Torso: A True Crime Graphic Novel by Brian Michael Bendis & Marc Andreyke (US) - (Canada)
Pages: no page numbers but approx. 200
Finished: Feb. 21, 2012
First Published: 2003
Publisher: Image Comics
Genre: Graphic novel, True Crime, Serial Killer
First sentence: "You're it."
Publisher's Summary: "The gripping tale of Eliot Ness' chase of America's first serial killer: the mysterious torso killer!"
Acquired: Borrowed a copy through Inter-Library Loan.
Reason for Reading: I was posting my review for "Green River Killer" on one of my book sites and this was recommended for me. I immediately knew I had to read it.
I'm pretty savvy in this field but admit I didn't know anything about this case. I've heard the moniker "The Torso Killer" before but knew nothing of the details. Billed here as America's first serial killer, that is pure hype. The Torso Killer went on his spree in the mid-1930s and I can think of at least one earlier American serial killer who worked during the late 1890s Dr. HH Holmes aka The Beast of Chicago. But putting that aside, this is still a very early serial killer case, before the days when police really knew how to handle this type of crime and the case went unsolved, and remains so to this day. Elliot Ness, was slightly involved in this case but history has added him to be much more directly involved than he actually was.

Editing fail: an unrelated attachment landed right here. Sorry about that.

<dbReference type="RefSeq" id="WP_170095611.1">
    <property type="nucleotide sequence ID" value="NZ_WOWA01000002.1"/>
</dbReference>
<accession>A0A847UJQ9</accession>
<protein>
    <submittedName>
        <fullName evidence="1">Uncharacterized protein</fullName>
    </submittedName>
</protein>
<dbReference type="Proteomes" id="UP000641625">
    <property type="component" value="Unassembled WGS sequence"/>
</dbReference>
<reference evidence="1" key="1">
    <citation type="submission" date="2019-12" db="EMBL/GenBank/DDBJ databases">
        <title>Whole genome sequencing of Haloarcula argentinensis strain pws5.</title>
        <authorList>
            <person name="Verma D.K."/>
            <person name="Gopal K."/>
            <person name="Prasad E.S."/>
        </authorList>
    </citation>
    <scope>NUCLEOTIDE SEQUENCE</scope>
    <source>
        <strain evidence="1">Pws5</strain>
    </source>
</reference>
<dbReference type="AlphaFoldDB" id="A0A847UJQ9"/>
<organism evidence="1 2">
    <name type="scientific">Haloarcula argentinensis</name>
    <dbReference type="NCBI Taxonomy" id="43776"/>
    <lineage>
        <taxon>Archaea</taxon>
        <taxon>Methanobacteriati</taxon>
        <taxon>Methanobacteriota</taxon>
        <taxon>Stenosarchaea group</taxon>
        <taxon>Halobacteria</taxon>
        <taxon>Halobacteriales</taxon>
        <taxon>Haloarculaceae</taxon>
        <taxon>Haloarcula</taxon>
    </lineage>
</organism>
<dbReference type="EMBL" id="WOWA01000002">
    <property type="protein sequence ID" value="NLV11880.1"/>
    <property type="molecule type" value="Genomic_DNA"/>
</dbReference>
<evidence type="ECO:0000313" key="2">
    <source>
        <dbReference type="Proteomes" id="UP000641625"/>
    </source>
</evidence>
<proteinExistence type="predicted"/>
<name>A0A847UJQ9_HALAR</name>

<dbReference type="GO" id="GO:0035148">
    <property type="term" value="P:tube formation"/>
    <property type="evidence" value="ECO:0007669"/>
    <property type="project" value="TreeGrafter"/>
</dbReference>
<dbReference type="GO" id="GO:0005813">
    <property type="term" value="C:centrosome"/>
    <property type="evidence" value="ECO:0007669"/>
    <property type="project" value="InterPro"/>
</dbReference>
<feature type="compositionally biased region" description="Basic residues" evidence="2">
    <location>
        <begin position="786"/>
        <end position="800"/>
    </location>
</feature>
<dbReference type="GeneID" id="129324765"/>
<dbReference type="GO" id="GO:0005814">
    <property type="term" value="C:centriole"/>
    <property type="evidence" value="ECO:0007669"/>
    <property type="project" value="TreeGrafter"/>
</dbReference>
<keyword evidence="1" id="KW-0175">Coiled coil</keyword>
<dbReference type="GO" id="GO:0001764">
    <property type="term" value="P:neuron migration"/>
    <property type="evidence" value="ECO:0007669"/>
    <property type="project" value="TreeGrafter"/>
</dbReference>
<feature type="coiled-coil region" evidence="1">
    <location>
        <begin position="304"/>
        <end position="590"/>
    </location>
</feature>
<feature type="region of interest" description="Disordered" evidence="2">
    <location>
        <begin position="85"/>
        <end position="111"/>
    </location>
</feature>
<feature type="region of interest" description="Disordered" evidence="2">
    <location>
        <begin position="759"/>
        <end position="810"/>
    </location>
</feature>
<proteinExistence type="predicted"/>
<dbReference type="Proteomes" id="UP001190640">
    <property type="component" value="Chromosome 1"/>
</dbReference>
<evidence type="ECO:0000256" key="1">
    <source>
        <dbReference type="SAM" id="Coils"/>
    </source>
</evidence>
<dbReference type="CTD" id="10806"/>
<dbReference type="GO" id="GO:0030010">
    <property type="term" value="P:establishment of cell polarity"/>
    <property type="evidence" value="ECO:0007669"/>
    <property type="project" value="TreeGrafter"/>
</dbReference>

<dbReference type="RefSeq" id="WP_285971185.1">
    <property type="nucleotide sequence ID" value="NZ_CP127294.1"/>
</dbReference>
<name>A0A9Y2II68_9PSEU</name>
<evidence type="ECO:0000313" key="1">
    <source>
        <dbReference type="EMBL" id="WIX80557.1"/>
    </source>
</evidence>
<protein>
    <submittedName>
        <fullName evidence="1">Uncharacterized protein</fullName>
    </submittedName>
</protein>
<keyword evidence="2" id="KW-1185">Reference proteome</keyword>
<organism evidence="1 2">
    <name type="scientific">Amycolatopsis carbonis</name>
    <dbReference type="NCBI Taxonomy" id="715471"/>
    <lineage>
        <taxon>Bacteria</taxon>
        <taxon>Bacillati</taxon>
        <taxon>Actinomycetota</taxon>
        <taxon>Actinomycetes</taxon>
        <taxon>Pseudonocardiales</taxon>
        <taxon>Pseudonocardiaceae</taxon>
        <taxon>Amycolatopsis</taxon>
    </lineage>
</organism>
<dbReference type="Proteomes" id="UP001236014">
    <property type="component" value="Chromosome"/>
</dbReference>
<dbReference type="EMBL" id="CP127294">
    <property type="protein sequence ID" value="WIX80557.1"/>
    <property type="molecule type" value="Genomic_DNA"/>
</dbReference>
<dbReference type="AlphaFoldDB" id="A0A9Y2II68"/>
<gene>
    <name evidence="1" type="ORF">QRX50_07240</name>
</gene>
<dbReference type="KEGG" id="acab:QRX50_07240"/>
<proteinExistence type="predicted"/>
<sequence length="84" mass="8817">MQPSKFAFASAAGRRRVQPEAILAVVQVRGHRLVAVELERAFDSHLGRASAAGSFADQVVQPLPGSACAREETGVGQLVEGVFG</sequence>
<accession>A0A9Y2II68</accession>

This book takes the actual events surrounding the case and adds artistic license to imagine a possible scenario and solution to the murders which heavily involves Ness. It is a gripping story, which I found fascinating and had me looking up the actual facts once I'd finished reading. There is a plethora of contemporary material still available at museums and in archives from the case but the actual police crime files have disappeared. The artwork is quite amazing, though it may not be to everyone's taste. I must say, I was really taken with it. Done in black and white, we have a mixture of medias as both illustration and photographs are combined throughout. Sometimes a photographic background is used upon which the characters are drawn and sometimes contemporary photographs of the times are used as frames within the comic. It is highly stylized art. Even the text itself is stylized with times when one must turn the book sideways to read the text and even a couple of instances when one kept turning the book around and around as the text was written in a spiral. This all fit in very well with the case, mood and atmosphere though and was not contrived at all. I enjoyed the book for it's entertainment value, it's factual representation and the imaginative process of presenting a possible solution. Some of the authors' fictional details were out there though and not appreciated by this reader, for example, adding a major fictional homos*xual character for the sole purposes of forcing an out-of-place dialogue, especially in the 1930s, between two authority figures to convince one that the killer being a pervert and a homos*xual did not mean the same thing. There was no indication of the killer's orientation mentioned otherwise in the book or in any of my online research (he killed both sexes) to make this issue even relevant to the story. One more fabulous part of the book is the final several pages contain large photographs from the case and clippings of actual newspaper items. As with the photos within the text, some are rather gruesome. An interesting unsolved crime!